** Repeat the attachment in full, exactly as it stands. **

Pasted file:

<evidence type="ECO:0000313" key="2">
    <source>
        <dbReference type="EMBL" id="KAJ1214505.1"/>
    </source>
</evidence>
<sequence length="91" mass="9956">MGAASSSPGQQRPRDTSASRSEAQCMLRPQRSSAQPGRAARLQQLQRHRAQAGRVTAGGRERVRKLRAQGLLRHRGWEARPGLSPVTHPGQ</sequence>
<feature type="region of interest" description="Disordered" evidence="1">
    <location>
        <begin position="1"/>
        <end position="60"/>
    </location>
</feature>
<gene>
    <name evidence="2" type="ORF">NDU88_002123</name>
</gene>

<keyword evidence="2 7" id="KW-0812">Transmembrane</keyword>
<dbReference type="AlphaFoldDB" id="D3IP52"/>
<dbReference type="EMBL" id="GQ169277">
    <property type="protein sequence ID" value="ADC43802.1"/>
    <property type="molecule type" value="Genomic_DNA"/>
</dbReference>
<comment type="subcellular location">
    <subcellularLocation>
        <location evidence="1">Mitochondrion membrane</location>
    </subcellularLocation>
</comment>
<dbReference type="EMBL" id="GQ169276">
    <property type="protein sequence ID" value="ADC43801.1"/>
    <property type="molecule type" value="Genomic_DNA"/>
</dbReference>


<evidence type="ECO:0000313" key="2">
    <source>
        <dbReference type="EMBL" id="KAJ1214505.1"/>
    </source>
</evidence>
<sequence length="91" mass="9956">MGAASSSPGQQRPRDTSASRSEAQCMLRPQRSSAQPGRAARLQQLQRHRAQAGRVTAGGRERVRKLRAQGLLRHRGWEARPGLSPVTHPGQ</sequence>
<feature type="region of interest" description="Disordered" evidence="1">
    <location>
        <begin position="1"/>
        <end position="60"/>
    </location>
</feature>
<gene>
    <name evidence="2" type="ORF">NDU88_002123</name>
</gene>

<keyword evidence="2 7" id="KW-0812">Transmembrane</keyword>
<dbReference type="AlphaFoldDB" id="D3IP52"/>
<dbReference type="EMBL" id="GQ169277">
    <property type="protein sequence ID" value="ADC43802.1"/>
    <property type="molecule type" value="Genomic_DNA"/>
</dbReference>
<comment type="subcellular location">
    <subcellularLocation>
        <location evidence="1">Mitochondrion membrane</location>
    </subcellularLocation>
</comment>
<dbReference type="EMBL" id="GQ169276">
    <property type="protein sequence ID" value="ADC43801.1"/>
    <property type="molecule type" value="Genomic_DNA"/>
</dbReference>